$ calmjs karma run \
    --artifact=bundle.js \

However, for more complicated toolchains and packages this will probably not work, as the generation of these artifacts typically involve extra optional advices that have been added. To address that, one may apply the --toolchain-package flag which serves a similar purpose as the --optional-advice flag for certain toolchains. For calmjs.rjs, this is necessary. The full command may be like so:

$ calmjs karma run \
    --artifact=bundle.js \
    --test-with-package=example.package \

Likewise for webpack; if the selected artifact file is generated through calmjs webpack, it may be tested using the following:

$ calmjs karma run \
    --artifact=bundle.js \
    --test-with-package=example.package \

As with all calmjs tools, more help can be acquired by appending -h or --help to each of the runtime commands, i.e. calmjs karma -h or calmjs karma run -h. Replacing the -h flag with -V will report the version information for the underlying packages associated with the respective runtime used.

More on testing in conjunction with artifacts

The --artifact flag can also be specified directly on the karma runner; this has the consequence of enabling the testing of limited or explicitly mapped JavaScript sources exported by specific Python modules. What this means is that instead of building and testing all the dependency modules along with a given module, all those dependencies can be applied to the test environment as a separate, complete artifact. This has the effect of removing the dependency sources from the build directory such that coverage report no longer shows up, with the bonus of also testing the artifact whether or not the it is compatible with the sources being tested. An example with the nunja.stock package which requires nunja:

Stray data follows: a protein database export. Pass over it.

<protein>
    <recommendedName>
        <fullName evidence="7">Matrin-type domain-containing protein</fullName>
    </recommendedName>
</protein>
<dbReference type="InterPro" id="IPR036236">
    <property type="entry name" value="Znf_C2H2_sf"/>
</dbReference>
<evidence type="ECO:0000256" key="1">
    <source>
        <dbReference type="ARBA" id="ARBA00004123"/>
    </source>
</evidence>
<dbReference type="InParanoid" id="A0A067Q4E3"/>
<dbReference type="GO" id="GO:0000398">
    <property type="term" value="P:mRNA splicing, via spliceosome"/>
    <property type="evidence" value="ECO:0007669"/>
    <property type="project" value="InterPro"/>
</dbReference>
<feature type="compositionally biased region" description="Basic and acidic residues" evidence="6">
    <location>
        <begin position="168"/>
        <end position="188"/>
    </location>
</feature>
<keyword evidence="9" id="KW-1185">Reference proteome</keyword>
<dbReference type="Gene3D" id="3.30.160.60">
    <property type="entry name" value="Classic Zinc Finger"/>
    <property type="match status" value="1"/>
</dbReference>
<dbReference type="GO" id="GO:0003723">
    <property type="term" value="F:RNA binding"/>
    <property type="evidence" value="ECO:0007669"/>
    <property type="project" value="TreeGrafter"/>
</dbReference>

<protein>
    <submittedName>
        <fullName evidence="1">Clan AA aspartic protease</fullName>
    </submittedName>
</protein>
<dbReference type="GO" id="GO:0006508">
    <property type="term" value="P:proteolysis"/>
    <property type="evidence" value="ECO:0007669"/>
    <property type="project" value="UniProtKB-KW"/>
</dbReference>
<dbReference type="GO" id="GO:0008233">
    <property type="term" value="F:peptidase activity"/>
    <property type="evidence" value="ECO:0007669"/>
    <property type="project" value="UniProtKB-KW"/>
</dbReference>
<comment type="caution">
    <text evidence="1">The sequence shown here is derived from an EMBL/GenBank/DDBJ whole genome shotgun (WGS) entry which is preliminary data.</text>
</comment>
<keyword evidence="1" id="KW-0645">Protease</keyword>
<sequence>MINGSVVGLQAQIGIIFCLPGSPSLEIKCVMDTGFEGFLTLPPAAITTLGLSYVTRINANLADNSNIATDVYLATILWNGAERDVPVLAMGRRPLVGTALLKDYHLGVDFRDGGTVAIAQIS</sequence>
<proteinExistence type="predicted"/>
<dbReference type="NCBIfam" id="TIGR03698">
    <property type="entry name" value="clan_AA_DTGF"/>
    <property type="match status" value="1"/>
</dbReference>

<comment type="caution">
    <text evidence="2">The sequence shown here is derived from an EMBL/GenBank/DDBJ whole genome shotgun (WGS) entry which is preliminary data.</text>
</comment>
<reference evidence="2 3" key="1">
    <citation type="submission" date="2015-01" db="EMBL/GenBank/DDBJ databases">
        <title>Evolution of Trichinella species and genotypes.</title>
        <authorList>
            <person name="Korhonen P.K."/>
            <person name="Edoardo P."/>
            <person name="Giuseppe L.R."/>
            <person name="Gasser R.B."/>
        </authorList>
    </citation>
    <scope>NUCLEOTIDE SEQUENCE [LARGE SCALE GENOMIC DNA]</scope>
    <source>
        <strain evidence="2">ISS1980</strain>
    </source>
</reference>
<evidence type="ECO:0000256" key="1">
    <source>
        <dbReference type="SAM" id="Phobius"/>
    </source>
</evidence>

$ calmjs rjs nunja
$ calmjs karma --coverage --artifact=nunja.js --cover-test \
    rjs nunja.stock --sourcepath-method=explicit

The first command produces the artifact file nunja.js, which is then immediately used by the subsequent command which explicitly filters out all other sources not specified. Otherwise, the standard way is that the dependencies will also be included into the test and the resulting artifact file. The --cover-test flag denotes that the test coverage reporting should be extended to the tests provided. Similarly, enabling the --cover-artifact flag will extend coverage reporting to the artifacts included for the test run.

Testing of prebuilt artifacts defined for packages

Package level artifacts defined and generated through the tools that make use of the calmjs.artifacts registry system may be tested using the calmjs artifact karma tool if the artifact entry in the calmjs.artifacts registry also has a corresponding entry in the calmjs.artifacts.tests registry. Typically, the module that the entry point references for the artifact entry will be documented by the toolchain package that supplied the builder entry. If the artifacts in the package to be tested are created and the package has well-defined entries suitable for testing purpose, the following command may be executed to test the defined and generated artifacts:

$ calmjs artifact karma example.package